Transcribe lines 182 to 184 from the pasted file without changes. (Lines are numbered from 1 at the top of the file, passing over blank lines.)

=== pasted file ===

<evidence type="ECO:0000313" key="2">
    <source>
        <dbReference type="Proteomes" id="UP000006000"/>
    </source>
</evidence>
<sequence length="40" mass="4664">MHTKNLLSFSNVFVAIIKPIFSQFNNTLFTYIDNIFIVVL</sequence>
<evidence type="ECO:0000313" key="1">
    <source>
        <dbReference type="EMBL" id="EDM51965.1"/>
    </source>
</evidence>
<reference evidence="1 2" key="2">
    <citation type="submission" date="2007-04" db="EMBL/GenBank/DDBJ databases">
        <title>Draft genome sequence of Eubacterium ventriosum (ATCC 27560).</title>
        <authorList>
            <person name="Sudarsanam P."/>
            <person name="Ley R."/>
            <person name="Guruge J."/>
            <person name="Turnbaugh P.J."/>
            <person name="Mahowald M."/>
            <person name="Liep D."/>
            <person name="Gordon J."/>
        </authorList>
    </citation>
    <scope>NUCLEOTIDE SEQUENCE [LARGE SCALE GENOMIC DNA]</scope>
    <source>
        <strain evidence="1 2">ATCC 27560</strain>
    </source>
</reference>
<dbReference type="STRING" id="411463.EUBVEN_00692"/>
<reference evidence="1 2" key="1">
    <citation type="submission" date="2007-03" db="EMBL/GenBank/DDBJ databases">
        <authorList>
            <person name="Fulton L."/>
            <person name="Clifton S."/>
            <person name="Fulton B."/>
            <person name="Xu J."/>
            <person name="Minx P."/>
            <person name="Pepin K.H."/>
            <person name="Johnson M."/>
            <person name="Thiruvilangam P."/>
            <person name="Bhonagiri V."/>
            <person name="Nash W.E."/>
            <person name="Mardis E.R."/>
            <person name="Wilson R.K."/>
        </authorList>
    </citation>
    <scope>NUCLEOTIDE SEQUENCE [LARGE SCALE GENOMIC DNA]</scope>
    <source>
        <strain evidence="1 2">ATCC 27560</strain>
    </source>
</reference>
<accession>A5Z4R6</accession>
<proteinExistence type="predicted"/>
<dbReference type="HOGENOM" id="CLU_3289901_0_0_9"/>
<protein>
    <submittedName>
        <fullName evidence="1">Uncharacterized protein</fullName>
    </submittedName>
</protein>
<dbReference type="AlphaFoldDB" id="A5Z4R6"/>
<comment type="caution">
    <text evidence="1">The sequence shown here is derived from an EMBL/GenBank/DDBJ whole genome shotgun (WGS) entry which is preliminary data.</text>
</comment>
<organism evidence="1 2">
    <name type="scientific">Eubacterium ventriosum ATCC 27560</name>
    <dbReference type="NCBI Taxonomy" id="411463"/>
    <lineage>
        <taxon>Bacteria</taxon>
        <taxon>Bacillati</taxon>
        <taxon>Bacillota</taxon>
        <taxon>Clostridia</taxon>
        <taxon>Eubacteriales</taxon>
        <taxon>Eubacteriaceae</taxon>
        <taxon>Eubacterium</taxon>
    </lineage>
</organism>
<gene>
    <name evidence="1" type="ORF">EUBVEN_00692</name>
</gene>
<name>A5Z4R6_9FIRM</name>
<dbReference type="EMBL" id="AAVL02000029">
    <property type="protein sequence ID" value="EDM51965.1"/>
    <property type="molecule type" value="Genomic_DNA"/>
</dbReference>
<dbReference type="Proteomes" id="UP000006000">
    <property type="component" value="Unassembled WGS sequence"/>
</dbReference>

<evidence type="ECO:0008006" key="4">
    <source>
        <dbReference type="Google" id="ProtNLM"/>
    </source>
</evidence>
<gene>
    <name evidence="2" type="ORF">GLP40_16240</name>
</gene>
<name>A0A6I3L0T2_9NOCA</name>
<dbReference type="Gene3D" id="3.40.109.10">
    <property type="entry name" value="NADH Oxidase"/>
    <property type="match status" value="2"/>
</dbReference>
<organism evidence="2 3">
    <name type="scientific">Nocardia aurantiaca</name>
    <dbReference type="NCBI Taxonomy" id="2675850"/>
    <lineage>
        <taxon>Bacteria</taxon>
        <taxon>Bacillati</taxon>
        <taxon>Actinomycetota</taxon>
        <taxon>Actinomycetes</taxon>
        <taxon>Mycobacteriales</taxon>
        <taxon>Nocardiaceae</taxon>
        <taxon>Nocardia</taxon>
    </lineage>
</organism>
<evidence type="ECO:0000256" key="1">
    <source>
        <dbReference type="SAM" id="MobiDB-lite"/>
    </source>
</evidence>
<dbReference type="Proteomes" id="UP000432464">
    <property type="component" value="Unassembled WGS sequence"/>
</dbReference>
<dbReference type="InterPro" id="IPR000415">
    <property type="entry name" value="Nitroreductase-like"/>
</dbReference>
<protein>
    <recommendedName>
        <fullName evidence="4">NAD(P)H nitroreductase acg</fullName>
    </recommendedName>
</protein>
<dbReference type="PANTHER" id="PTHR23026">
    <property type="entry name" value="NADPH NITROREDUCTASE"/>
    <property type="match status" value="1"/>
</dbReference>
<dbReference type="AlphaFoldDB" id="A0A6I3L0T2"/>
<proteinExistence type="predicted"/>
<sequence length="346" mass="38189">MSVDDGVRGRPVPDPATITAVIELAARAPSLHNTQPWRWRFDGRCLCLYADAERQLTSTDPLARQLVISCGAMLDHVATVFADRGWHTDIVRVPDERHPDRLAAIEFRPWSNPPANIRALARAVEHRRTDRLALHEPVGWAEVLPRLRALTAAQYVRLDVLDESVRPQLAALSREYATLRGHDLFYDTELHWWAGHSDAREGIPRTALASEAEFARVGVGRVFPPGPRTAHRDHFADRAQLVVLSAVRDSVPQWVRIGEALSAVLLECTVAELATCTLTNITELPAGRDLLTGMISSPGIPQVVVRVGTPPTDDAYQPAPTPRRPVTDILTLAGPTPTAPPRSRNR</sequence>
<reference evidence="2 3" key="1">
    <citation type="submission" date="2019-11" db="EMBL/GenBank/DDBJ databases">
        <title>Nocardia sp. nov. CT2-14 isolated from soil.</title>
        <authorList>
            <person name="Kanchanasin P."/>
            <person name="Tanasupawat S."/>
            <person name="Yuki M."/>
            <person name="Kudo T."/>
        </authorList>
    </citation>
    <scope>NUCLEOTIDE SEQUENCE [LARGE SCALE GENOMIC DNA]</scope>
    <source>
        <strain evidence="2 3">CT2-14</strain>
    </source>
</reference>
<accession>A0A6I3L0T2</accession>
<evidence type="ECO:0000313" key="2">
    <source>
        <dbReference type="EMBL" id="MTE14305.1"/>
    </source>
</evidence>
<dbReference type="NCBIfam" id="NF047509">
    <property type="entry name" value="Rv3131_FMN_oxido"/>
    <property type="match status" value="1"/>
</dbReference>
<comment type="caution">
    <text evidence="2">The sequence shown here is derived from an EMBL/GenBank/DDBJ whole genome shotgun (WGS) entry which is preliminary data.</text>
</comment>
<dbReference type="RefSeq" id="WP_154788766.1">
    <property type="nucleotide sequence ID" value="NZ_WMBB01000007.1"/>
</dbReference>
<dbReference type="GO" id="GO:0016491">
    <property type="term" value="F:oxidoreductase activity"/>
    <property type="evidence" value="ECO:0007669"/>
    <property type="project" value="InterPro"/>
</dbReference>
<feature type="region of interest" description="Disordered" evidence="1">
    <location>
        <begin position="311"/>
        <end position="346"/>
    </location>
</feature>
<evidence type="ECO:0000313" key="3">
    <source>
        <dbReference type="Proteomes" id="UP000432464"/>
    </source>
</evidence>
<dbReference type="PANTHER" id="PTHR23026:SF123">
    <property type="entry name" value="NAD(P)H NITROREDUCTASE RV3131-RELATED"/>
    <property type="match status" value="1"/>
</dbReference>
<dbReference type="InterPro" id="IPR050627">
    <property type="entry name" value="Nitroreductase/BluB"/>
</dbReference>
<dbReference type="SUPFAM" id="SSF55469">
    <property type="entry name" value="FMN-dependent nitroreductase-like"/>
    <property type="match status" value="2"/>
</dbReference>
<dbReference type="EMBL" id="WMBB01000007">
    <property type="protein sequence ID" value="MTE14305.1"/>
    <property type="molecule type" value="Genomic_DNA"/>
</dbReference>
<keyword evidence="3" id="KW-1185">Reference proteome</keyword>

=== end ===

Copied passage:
        <dbReference type="Proteomes" id="UP000432464"/>
    </source>
</evidence>